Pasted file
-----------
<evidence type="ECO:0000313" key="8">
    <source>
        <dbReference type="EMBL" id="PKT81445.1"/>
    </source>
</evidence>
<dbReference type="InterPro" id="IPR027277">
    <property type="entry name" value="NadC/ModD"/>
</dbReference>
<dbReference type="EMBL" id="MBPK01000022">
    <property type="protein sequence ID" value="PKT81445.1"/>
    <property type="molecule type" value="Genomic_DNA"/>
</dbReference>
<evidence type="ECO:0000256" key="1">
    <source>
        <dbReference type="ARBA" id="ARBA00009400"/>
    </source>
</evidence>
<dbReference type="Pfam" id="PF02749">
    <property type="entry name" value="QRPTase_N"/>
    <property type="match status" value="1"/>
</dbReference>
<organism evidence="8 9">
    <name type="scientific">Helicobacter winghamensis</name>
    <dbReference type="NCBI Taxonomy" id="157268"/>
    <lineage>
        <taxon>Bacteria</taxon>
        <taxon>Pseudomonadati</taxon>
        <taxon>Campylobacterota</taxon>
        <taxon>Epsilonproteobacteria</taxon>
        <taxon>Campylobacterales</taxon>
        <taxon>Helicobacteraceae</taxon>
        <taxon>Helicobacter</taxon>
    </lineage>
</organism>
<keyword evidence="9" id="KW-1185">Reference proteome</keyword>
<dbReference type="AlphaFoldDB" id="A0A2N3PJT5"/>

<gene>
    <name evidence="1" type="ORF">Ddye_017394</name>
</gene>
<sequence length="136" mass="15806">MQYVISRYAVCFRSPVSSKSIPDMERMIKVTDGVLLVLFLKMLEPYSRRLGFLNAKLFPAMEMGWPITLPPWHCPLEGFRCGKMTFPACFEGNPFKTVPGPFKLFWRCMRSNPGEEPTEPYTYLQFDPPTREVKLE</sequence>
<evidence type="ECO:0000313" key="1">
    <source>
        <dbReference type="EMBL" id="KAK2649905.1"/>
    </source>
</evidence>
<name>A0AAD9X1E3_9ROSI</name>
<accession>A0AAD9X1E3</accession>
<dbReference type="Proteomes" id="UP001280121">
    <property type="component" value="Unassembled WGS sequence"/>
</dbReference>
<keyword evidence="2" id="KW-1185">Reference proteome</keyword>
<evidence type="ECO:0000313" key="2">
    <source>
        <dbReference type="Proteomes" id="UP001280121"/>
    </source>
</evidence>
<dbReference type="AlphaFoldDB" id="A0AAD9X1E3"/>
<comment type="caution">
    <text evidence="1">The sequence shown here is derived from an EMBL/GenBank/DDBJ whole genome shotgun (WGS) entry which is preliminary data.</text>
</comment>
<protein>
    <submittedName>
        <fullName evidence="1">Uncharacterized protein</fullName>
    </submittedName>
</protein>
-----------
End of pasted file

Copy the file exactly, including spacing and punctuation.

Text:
<evidence type="ECO:0000313" key="8">
    <source>
        <dbReference type="EMBL" id="PKT81445.1"/>
    </source>
</evidence>
<dbReference type="InterPro" id="IPR027277">
    <property type="entry name" value="NadC/ModD"/>
</dbReference>
<dbReference type="EMBL" id="MBPK01000022">
    <property type="protein sequence ID" value="PKT81445.1"/>
    <property type="molecule type" value="Genomic_DNA"/>
</dbReference>
<evidence type="ECO:0000256" key="1">
    <source>
        <dbReference type="ARBA" id="ARBA00009400"/>
    </source>
</evidence>
<dbReference type="Pfam" id="PF02749">
    <property type="entry name" value="QRPTase_N"/>
    <property type="match status" value="1"/>
</dbReference>
<organism evidence="8 9">
    <name type="scientific">Helicobacter winghamensis</name>
    <dbReference type="NCBI Taxonomy" id="157268"/>
    <lineage>
        <taxon>Bacteria</taxon>
        <taxon>Pseudomonadati</taxon>
        <taxon>Campylobacterota</taxon>
        <taxon>Epsilonproteobacteria</taxon>
        <taxon>Campylobacterales</taxon>
        <taxon>Helicobacteraceae</taxon>
        <taxon>Helicobacter</taxon>
    </lineage>
</organism>
<keyword evidence="9" id="KW-1185">Reference proteome</keyword>
<dbReference type="AlphaFoldDB" id="A0A2N3PJT5"/>

<gene>
    <name evidence="1" type="ORF">Ddye_017394</name>
</gene>
<sequence length="136" mass="15806">MQYVISRYAVCFRSPVSSKSIPDMERMIKVTDGVLLVLFLKMLEPYSRRLGFLNAKLFPAMEMGWPITLPPWHCPLEGFRCGKMTFPACFEGNPFKTVPGPFKLFWRCMRSNPGEEPTEPYTYLQFDPPTREVKLE</sequence>
<evidence type="ECO:0000313" key="1">
    <source>
        <dbReference type="EMBL" id="KAK2649905.1"/>
    </source>
</evidence>
<name>A0AAD9X1E3_9ROSI</name>
<accession>A0AAD9X1E3</accession>
<dbReference type="Proteomes" id="UP001280121">
    <property type="component" value="Unassembled WGS sequence"/>
</dbReference>
<keyword evidence="2" id="KW-1185">Reference proteome</keyword>
<evidence type="ECO:0000313" key="2">
    <source>
        <dbReference type="Proteomes" id="UP001280121"/>
    </source>
</evidence>
<dbReference type="AlphaFoldDB" id="A0AAD9X1E3"/>
<comment type="caution">
    <text evidence="1">The sequence shown here is derived from an EMBL/GenBank/DDBJ whole genome shotgun (WGS) entry which is preliminary data.</text>
</comment>
<protein>
    <submittedName>
        <fullName evidence="1">Uncharacterized protein</fullName>
    </submittedName>
</protein>